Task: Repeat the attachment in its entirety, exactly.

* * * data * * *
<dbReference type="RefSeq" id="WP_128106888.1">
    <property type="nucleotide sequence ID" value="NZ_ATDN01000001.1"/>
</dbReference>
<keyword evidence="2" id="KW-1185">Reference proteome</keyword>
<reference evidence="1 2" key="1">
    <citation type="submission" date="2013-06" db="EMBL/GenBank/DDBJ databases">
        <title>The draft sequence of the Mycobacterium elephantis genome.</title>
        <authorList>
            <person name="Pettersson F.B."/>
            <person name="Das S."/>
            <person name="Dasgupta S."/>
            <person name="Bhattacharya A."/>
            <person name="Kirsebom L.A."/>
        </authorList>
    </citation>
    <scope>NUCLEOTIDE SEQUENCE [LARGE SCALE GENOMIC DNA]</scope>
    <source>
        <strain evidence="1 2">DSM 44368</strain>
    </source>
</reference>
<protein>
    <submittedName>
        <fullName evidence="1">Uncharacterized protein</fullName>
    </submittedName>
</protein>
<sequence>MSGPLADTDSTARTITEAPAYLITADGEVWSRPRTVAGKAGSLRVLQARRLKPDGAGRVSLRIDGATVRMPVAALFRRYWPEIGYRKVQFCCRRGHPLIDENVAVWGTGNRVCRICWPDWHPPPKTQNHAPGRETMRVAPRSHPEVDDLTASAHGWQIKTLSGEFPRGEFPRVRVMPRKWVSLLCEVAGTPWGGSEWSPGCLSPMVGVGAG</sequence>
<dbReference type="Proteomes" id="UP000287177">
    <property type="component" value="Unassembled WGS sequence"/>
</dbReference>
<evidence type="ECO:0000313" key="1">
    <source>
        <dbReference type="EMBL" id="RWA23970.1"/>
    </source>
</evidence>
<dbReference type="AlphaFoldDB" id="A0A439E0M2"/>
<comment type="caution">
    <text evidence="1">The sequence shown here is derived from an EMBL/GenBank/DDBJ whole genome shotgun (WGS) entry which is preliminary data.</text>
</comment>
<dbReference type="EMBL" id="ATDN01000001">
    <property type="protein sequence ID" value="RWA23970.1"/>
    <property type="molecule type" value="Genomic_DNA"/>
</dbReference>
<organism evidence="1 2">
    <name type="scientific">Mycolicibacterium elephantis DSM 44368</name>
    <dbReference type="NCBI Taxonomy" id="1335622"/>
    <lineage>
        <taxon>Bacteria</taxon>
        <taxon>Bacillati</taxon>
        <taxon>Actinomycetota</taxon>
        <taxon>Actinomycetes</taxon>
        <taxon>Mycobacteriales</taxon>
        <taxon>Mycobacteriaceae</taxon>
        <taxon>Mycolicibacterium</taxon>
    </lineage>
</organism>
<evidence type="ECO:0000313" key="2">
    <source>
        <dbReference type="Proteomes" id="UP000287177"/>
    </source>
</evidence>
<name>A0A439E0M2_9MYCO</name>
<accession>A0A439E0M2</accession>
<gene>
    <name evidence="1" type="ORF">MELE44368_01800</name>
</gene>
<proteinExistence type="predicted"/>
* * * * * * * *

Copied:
<dbReference type="RefSeq" id="WP_128106888.1">
    <property type="nucleotide sequence ID" value="NZ_ATDN01000001.1"/>
</dbReference>
<keyword evidence="2" id="KW-1185">Reference proteome</keyword>
<reference evidence="1 2" key="1">
    <citation type="submission" date="2013-06" db="EMBL/GenBank/DDBJ databases">
        <title>The draft sequence of the Mycobacterium elephantis genome.</title>
        <authorList>
            <person name="Pettersson F.B."/>
            <person name="Das S."/>
            <person name="Dasgupta S."/>
            <person name="Bhattacharya A."/>
            <person name="Kirsebom L.A."/>
        </authorList>
    </citation>
    <scope>NUCLEOTIDE SEQUENCE [LARGE SCALE GENOMIC DNA]</scope>
    <source>
        <strain evidence="1 2">DSM 44368</strain>
    </source>
</reference>
<protein>
    <submittedName>
        <fullName evidence="1">Uncharacterized protein</fullName>
    </submittedName>
</protein>
<sequence>MSGPLADTDSTARTITEAPAYLITADGEVWSRPRTVAGKAGSLRVLQARRLKPDGAGRVSLRIDGATVRMPVAALFRRYWPEIGYRKVQFCCRRGHPLIDENVAVWGTGNRVCRICWPDWHPPPKTQNHAPGRETMRVAPRSHPEVDDLTASAHGWQIKTLSGEFPRGEFPRVRVMPRKWVSLLCEVAGTPWGGSEWSPGCLSPMVGVGAG</sequence>
<dbReference type="Proteomes" id="UP000287177">
    <property type="component" value="Unassembled WGS sequence"/>
</dbReference>
<evidence type="ECO:0000313" key="1">
    <source>
        <dbReference type="EMBL" id="RWA23970.1"/>
    </source>
</evidence>
<dbReference type="AlphaFoldDB" id="A0A439E0M2"/>
<comment type="caution">
    <text evidence="1">The sequence shown here is derived from an EMBL/GenBank/DDBJ whole genome shotgun (WGS) entry which is preliminary data.</text>
</comment>
<dbReference type="EMBL" id="ATDN01000001">
    <property type="protein sequence ID" value="RWA23970.1"/>
    <property type="molecule type" value="Genomic_DNA"/>
</dbReference>
<organism evidence="1 2">
    <name type="scientific">Mycolicibacterium elephantis DSM 44368</name>
    <dbReference type="NCBI Taxonomy" id="1335622"/>
    <lineage>
        <taxon>Bacteria</taxon>
        <taxon>Bacillati</taxon>
        <taxon>Actinomycetota</taxon>
        <taxon>Actinomycetes</taxon>
        <taxon>Mycobacteriales</taxon>
        <taxon>Mycobacteriaceae</taxon>
        <taxon>Mycolicibacterium</taxon>
    </lineage>
</organism>
<evidence type="ECO:0000313" key="2">
    <source>
        <dbReference type="Proteomes" id="UP000287177"/>
    </source>
</evidence>
<name>A0A439E0M2_9MYCO</name>
<accession>A0A439E0M2</accession>
<gene>
    <name evidence="1" type="ORF">MELE44368_01800</name>
</gene>
<proteinExistence type="predicted"/>